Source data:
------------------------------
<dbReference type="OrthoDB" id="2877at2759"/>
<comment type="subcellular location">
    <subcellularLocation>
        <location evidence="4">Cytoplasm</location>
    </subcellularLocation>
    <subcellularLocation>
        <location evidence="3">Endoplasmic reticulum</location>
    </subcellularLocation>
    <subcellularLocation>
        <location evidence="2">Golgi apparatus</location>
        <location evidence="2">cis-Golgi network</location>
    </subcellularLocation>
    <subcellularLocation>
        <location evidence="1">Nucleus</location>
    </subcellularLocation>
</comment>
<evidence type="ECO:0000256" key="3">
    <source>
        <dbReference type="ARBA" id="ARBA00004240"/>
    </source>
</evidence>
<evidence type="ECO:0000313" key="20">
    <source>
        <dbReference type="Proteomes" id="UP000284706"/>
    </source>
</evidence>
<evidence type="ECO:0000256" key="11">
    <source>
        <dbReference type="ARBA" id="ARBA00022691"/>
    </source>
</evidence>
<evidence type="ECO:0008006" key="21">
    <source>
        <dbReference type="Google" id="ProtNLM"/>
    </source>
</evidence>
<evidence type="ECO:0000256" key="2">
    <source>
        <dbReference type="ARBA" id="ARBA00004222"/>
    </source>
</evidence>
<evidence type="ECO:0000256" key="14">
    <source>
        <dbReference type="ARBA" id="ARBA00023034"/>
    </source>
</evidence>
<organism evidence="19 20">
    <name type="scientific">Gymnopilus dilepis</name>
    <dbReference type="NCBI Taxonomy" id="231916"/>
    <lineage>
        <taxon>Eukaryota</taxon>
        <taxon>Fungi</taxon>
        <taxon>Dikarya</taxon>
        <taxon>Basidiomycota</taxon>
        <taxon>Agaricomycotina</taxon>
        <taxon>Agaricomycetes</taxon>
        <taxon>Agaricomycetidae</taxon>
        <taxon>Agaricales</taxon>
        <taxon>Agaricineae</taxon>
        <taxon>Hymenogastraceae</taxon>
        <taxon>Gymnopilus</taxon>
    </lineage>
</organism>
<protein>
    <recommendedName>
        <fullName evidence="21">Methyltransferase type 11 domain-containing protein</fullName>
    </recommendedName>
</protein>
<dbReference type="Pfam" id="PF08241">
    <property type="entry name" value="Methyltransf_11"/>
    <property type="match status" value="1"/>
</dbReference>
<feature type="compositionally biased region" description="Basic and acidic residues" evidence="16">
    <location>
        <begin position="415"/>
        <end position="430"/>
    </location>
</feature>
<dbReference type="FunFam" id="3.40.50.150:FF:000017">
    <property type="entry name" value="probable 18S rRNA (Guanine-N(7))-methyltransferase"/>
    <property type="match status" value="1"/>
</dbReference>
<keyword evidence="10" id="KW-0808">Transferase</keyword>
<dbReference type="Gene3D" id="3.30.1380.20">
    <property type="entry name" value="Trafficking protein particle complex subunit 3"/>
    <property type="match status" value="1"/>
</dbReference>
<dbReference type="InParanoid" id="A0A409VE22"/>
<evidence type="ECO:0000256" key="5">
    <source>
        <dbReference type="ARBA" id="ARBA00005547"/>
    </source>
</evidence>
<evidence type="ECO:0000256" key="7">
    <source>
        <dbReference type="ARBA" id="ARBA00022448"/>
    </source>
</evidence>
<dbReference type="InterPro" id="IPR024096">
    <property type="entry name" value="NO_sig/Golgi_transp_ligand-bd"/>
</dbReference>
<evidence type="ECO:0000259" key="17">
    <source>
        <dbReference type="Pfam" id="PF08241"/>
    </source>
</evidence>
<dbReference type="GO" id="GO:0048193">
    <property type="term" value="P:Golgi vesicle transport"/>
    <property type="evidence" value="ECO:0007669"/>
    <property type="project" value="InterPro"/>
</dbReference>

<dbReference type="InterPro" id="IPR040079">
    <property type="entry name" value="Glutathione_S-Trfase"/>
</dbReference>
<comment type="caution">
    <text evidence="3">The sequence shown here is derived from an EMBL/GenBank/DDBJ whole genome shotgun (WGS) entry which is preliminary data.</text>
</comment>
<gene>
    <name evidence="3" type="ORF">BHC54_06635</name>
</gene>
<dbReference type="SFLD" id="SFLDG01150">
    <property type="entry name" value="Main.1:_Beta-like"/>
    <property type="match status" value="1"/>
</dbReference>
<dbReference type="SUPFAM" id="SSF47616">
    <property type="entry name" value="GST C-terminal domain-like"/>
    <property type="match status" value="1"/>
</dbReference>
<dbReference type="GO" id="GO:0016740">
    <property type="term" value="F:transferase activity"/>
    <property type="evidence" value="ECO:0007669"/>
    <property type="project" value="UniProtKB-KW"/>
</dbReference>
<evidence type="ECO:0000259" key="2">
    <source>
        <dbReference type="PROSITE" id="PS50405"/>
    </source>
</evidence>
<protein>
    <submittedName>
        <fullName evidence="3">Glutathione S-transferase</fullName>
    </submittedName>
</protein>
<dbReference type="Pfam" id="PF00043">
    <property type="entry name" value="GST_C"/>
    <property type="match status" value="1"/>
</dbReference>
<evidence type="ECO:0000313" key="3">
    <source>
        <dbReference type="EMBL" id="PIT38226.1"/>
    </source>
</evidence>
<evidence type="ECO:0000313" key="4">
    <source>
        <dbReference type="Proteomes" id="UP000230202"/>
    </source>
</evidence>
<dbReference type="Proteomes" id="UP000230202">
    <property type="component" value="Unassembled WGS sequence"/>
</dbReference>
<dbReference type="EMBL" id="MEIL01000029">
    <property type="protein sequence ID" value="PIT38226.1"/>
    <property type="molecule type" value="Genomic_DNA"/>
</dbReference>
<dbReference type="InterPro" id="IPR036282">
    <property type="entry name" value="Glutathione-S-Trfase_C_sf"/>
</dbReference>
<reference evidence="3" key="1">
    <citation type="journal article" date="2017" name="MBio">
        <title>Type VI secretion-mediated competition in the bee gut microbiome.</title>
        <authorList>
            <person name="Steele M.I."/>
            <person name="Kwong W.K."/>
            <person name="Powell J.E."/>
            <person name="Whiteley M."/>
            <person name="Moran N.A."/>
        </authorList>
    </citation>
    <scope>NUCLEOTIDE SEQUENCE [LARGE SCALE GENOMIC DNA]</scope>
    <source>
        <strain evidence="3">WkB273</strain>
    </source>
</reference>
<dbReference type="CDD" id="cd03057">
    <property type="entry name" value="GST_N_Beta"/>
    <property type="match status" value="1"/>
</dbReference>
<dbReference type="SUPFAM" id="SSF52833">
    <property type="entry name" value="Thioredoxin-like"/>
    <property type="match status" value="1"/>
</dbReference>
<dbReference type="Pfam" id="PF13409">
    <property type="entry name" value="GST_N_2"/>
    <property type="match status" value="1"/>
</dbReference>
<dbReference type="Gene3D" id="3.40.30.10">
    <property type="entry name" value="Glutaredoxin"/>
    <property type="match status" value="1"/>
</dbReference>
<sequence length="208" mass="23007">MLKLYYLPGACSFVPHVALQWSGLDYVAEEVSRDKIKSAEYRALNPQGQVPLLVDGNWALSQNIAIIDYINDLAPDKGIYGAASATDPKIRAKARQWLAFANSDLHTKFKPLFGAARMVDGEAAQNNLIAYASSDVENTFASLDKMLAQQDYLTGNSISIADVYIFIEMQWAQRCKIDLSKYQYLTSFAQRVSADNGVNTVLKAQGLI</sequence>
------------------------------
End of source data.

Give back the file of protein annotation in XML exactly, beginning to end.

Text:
<dbReference type="OrthoDB" id="2877at2759"/>
<comment type="subcellular location">
    <subcellularLocation>
        <location evidence="4">Cytoplasm</location>
    </subcellularLocation>
    <subcellularLocation>
        <location evidence="3">Endoplasmic reticulum</location>
    </subcellularLocation>
    <subcellularLocation>
        <location evidence="2">Golgi apparatus</location>
        <location evidence="2">cis-Golgi network</location>
    </subcellularLocation>
    <subcellularLocation>
        <location evidence="1">Nucleus</location>
    </subcellularLocation>
</comment>
<evidence type="ECO:0000256" key="3">
    <source>
        <dbReference type="ARBA" id="ARBA00004240"/>
    </source>
</evidence>
<evidence type="ECO:0000313" key="20">
    <source>
        <dbReference type="Proteomes" id="UP000284706"/>
    </source>
</evidence>
<evidence type="ECO:0000256" key="11">
    <source>
        <dbReference type="ARBA" id="ARBA00022691"/>
    </source>
</evidence>
<evidence type="ECO:0008006" key="21">
    <source>
        <dbReference type="Google" id="ProtNLM"/>
    </source>
</evidence>
<evidence type="ECO:0000256" key="2">
    <source>
        <dbReference type="ARBA" id="ARBA00004222"/>
    </source>
</evidence>
<evidence type="ECO:0000256" key="14">
    <source>
        <dbReference type="ARBA" id="ARBA00023034"/>
    </source>
</evidence>
<organism evidence="19 20">
    <name type="scientific">Gymnopilus dilepis</name>
    <dbReference type="NCBI Taxonomy" id="231916"/>
    <lineage>
        <taxon>Eukaryota</taxon>
        <taxon>Fungi</taxon>
        <taxon>Dikarya</taxon>
        <taxon>Basidiomycota</taxon>
        <taxon>Agaricomycotina</taxon>
        <taxon>Agaricomycetes</taxon>
        <taxon>Agaricomycetidae</taxon>
        <taxon>Agaricales</taxon>
        <taxon>Agaricineae</taxon>
        <taxon>Hymenogastraceae</taxon>
        <taxon>Gymnopilus</taxon>
    </lineage>
</organism>
<protein>
    <recommendedName>
        <fullName evidence="21">Methyltransferase type 11 domain-containing protein</fullName>
    </recommendedName>
</protein>
<dbReference type="Pfam" id="PF08241">
    <property type="entry name" value="Methyltransf_11"/>
    <property type="match status" value="1"/>
</dbReference>
<feature type="compositionally biased region" description="Basic and acidic residues" evidence="16">
    <location>
        <begin position="415"/>
        <end position="430"/>
    </location>
</feature>
<dbReference type="FunFam" id="3.40.50.150:FF:000017">
    <property type="entry name" value="probable 18S rRNA (Guanine-N(7))-methyltransferase"/>
    <property type="match status" value="1"/>
</dbReference>
<keyword evidence="10" id="KW-0808">Transferase</keyword>
<dbReference type="Gene3D" id="3.30.1380.20">
    <property type="entry name" value="Trafficking protein particle complex subunit 3"/>
    <property type="match status" value="1"/>
</dbReference>
<dbReference type="InParanoid" id="A0A409VE22"/>
<evidence type="ECO:0000256" key="5">
    <source>
        <dbReference type="ARBA" id="ARBA00005547"/>
    </source>
</evidence>
<evidence type="ECO:0000256" key="7">
    <source>
        <dbReference type="ARBA" id="ARBA00022448"/>
    </source>
</evidence>
<dbReference type="InterPro" id="IPR024096">
    <property type="entry name" value="NO_sig/Golgi_transp_ligand-bd"/>
</dbReference>
<evidence type="ECO:0000259" key="17">
    <source>
        <dbReference type="Pfam" id="PF08241"/>
    </source>
</evidence>
<dbReference type="GO" id="GO:0048193">
    <property type="term" value="P:Golgi vesicle transport"/>
    <property type="evidence" value="ECO:0007669"/>
    <property type="project" value="InterPro"/>
</dbReference>

<dbReference type="InterPro" id="IPR040079">
    <property type="entry name" value="Glutathione_S-Trfase"/>
</dbReference>
<comment type="caution">
    <text evidence="3">The sequence shown here is derived from an EMBL/GenBank/DDBJ whole genome shotgun (WGS) entry which is preliminary data.</text>
</comment>
<gene>
    <name evidence="3" type="ORF">BHC54_06635</name>
</gene>
<dbReference type="SFLD" id="SFLDG01150">
    <property type="entry name" value="Main.1:_Beta-like"/>
    <property type="match status" value="1"/>
</dbReference>
<dbReference type="SUPFAM" id="SSF47616">
    <property type="entry name" value="GST C-terminal domain-like"/>
    <property type="match status" value="1"/>
</dbReference>
<dbReference type="GO" id="GO:0016740">
    <property type="term" value="F:transferase activity"/>
    <property type="evidence" value="ECO:0007669"/>
    <property type="project" value="UniProtKB-KW"/>
</dbReference>
<evidence type="ECO:0000259" key="2">
    <source>
        <dbReference type="PROSITE" id="PS50405"/>
    </source>
</evidence>
<protein>
    <submittedName>
        <fullName evidence="3">Glutathione S-transferase</fullName>
    </submittedName>
</protein>
<dbReference type="Pfam" id="PF00043">
    <property type="entry name" value="GST_C"/>
    <property type="match status" value="1"/>
</dbReference>
<evidence type="ECO:0000313" key="3">
    <source>
        <dbReference type="EMBL" id="PIT38226.1"/>
    </source>
</evidence>
<evidence type="ECO:0000313" key="4">
    <source>
        <dbReference type="Proteomes" id="UP000230202"/>
    </source>
</evidence>
<dbReference type="Proteomes" id="UP000230202">
    <property type="component" value="Unassembled WGS sequence"/>
</dbReference>
<dbReference type="EMBL" id="MEIL01000029">
    <property type="protein sequence ID" value="PIT38226.1"/>
    <property type="molecule type" value="Genomic_DNA"/>
</dbReference>
<dbReference type="InterPro" id="IPR036282">
    <property type="entry name" value="Glutathione-S-Trfase_C_sf"/>
</dbReference>
<reference evidence="3" key="1">
    <citation type="journal article" date="2017" name="MBio">
        <title>Type VI secretion-mediated competition in the bee gut microbiome.</title>
        <authorList>
            <person name="Steele M.I."/>
            <person name="Kwong W.K."/>
            <person name="Powell J.E."/>
            <person name="Whiteley M."/>
            <person name="Moran N.A."/>
        </authorList>
    </citation>
    <scope>NUCLEOTIDE SEQUENCE [LARGE SCALE GENOMIC DNA]</scope>
    <source>
        <strain evidence="3">WkB273</strain>
    </source>
</reference>
<dbReference type="CDD" id="cd03057">
    <property type="entry name" value="GST_N_Beta"/>
    <property type="match status" value="1"/>
</dbReference>
<dbReference type="SUPFAM" id="SSF52833">
    <property type="entry name" value="Thioredoxin-like"/>
    <property type="match status" value="1"/>
</dbReference>
<dbReference type="Pfam" id="PF13409">
    <property type="entry name" value="GST_N_2"/>
    <property type="match status" value="1"/>
</dbReference>
<dbReference type="Gene3D" id="3.40.30.10">
    <property type="entry name" value="Glutaredoxin"/>
    <property type="match status" value="1"/>
</dbReference>
<sequence length="208" mass="23007">MLKLYYLPGACSFVPHVALQWSGLDYVAEEVSRDKIKSAEYRALNPQGQVPLLVDGNWALSQNIAIIDYINDLAPDKGIYGAASATDPKIRAKARQWLAFANSDLHTKFKPLFGAARMVDGEAAQNNLIAYASSDVENTFASLDKMLAQQDYLTGNSISIADVYIFIEMQWAQRCKIDLSKYQYLTSFAQRVSADNGVNTVLKAQGLI</sequence>